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Kan Keeps PM Job, but Yen Still Hovering Near 15-Year High

Overnight the U.S. Dollar reached a new 15-year low versus the Japanese Yen on uncertainty regarding a leadership election in Japan. At issue was whether the current Prime Minister Kan would keep his job or not. Kan has been a staunch supporter of intervention. When it was all over, Kan was able to keep his job, but the December Japanese Yen has barely backed down from its overnight high at 1.2048.

The inability to break the Japanese Yen shows a lack of confidence in the government and the Bank of Japan's ability to pull off a successful intervention. By taking the Yen to a new high, investors are saying the country's leaders lack the clarity and conviction to weaken the currency.

The Dollar is trading better against most majors with the exception of the Japanese Yen, indicating that traders may take risk off the table today after yesterday's strong demand for risky assets driven rally.

Demand for higher risk assets helped push December Treasury Bonds lower on the opening on Monday, but technical factors helped turn this market around, triggering a strong intraday rally and a higher finish. T-Bonds fell sharply lower early in the session after an agreement by global regulators on the size of bank capital reserves and strong Chinese economic data increased appetite for higher yielding assets.

Over the week-end, global banking regulators agreed to close to triple the size of capital reserves that banks must hold against losses.

On Saturday, China posted a report which showed industrial production was stronger-stronger than expected. Chinese retail sales also rose while August inflation of 3.5% was reported at the pre-report estimate. This helped squelch rumors of another round of monetary policy tightening by the Chinese central bank.

The money which left the Treasury and Gold markets last week was put to work this morning in the global equity markets.

December Treasury Bonds traded higher at the mid-session after successfully testing a key technical area early in the session. Short traders then took the opportunity to take profits on their positions following a completed .618 correction of the 124'22 to 135'19 range. The completed retracement triggered a short-covering rally which drove the market back to 50% of this range to 130'17.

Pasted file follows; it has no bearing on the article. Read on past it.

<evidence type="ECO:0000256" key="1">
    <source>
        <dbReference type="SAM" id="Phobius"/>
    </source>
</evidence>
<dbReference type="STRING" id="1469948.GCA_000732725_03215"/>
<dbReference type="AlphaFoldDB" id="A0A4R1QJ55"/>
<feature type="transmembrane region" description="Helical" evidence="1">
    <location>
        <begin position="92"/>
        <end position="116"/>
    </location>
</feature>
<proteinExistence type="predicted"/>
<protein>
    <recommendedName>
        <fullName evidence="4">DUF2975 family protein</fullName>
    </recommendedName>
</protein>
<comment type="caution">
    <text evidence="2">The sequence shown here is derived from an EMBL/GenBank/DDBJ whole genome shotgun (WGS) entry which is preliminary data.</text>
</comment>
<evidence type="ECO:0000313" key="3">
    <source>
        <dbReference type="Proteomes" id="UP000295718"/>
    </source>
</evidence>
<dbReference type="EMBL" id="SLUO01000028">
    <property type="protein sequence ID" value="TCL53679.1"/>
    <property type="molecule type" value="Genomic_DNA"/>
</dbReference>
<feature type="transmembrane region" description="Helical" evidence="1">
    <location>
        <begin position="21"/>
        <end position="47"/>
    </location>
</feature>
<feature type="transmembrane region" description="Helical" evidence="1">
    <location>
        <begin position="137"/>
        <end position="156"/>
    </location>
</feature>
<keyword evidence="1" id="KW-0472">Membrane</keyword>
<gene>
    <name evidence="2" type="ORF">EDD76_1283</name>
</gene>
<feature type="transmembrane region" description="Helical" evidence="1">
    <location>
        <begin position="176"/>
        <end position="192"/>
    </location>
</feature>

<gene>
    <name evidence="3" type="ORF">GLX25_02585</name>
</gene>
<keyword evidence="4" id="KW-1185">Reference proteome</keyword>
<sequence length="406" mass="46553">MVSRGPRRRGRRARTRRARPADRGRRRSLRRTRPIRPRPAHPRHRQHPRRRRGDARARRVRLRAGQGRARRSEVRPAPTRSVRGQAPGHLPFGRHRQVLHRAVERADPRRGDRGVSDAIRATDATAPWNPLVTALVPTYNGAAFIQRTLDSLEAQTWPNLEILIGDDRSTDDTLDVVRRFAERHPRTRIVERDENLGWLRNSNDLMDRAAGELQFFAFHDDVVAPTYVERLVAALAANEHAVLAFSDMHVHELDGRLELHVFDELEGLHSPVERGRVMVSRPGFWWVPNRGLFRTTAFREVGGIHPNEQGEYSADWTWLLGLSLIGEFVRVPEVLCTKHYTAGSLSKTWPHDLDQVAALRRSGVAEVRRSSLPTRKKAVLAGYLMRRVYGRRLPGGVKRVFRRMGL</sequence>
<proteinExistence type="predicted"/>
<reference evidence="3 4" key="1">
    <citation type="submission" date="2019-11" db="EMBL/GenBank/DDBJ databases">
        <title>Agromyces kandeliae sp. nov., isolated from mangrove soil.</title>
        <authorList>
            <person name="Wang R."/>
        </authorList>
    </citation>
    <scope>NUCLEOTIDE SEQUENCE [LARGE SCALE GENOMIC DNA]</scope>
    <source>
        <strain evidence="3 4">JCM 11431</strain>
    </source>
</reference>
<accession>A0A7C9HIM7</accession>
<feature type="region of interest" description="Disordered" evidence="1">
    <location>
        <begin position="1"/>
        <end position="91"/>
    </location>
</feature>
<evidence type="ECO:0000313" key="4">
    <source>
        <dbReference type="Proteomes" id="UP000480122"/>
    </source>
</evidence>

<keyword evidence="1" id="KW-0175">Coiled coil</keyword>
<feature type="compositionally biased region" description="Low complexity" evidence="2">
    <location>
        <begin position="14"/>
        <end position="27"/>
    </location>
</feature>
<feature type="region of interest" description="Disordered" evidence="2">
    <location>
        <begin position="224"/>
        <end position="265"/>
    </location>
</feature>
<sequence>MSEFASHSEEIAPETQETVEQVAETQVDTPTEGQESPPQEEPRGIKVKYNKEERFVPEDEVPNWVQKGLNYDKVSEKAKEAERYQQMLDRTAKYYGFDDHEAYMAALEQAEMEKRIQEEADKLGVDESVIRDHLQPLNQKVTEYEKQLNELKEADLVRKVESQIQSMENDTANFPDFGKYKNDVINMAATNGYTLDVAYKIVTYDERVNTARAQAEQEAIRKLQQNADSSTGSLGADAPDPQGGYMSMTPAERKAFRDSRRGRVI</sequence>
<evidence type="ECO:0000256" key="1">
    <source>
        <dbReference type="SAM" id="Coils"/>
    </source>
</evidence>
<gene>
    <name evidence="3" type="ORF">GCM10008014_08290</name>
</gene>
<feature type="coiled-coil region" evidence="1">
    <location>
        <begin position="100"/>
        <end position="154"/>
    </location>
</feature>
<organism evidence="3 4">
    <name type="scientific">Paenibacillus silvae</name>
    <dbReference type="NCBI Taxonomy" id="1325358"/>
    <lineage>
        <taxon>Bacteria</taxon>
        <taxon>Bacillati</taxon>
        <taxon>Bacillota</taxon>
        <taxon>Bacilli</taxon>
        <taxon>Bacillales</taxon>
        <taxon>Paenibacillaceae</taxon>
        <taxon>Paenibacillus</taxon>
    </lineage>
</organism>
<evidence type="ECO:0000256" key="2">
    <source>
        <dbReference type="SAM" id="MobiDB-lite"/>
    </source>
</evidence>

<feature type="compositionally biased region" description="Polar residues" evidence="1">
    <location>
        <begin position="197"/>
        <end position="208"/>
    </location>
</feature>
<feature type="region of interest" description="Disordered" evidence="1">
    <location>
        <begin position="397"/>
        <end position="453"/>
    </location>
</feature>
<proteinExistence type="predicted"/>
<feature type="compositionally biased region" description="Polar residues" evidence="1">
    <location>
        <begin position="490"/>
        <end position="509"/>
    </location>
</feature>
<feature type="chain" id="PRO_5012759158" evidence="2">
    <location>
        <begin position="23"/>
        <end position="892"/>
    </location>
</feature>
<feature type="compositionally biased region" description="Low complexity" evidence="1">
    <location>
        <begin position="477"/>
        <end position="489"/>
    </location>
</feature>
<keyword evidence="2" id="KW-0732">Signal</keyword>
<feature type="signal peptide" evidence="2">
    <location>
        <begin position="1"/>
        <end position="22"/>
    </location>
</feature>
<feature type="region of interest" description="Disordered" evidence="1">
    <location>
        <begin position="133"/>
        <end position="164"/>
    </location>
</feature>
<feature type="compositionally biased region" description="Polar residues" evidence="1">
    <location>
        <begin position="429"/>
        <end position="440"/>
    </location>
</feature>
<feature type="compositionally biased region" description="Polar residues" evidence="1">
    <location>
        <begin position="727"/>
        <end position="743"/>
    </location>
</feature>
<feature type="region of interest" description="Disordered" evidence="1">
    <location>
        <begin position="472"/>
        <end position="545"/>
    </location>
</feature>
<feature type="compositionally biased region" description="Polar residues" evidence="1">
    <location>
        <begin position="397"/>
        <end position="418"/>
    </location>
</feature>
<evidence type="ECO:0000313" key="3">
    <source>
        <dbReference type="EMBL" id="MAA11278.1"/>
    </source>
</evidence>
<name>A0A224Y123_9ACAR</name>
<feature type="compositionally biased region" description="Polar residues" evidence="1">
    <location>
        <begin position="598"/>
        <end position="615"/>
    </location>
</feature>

The higher close on Monday helped to set up a daily closing price reversal bottom which could trigger the start of a retracement of the 133'12 to 129'05 range. This would send the market back to 131'09 to 131'24. A downtrending Gann angle from the 135'19 top indicates that this is likely on September 15 or 16.

From a bearish traders perspective, the market is in a downtrend which means rallies are likely to be sold. In addition the daily swing chart indicates that 128'05 is the next downside target on September 17. An uptrending Gann angle from the 124'22 bottom indicates that price squares time at 129'11 on September 17 also. This gives bearish traders two potential downside targets by the end of the week.

Fundamentally, the rally in the Treasury market may have taken place because many investors still believe that the only way the T-Bonds will begin a substantial break will be after the U.S. economy gets back on track. Some also didn't believe the rally in the equity markets and that most of the rally was short-covering triggered by the surprise announcement from the banking regulators.

Technically, today's short-covering rally indicates that traders aren't in a hurry to sell out their positions on weakness. This means that the T-Bonds may have to go through a series of retracements in order to attract fresh sellers. Watch for a zig-zag pattern to begin on the charts. This will be a strong indication that new shorts are beginning to enter on rallies.

Overnight the Treasury Bonds are trading higher, aided by stronger demand for safety and a lower equity market.


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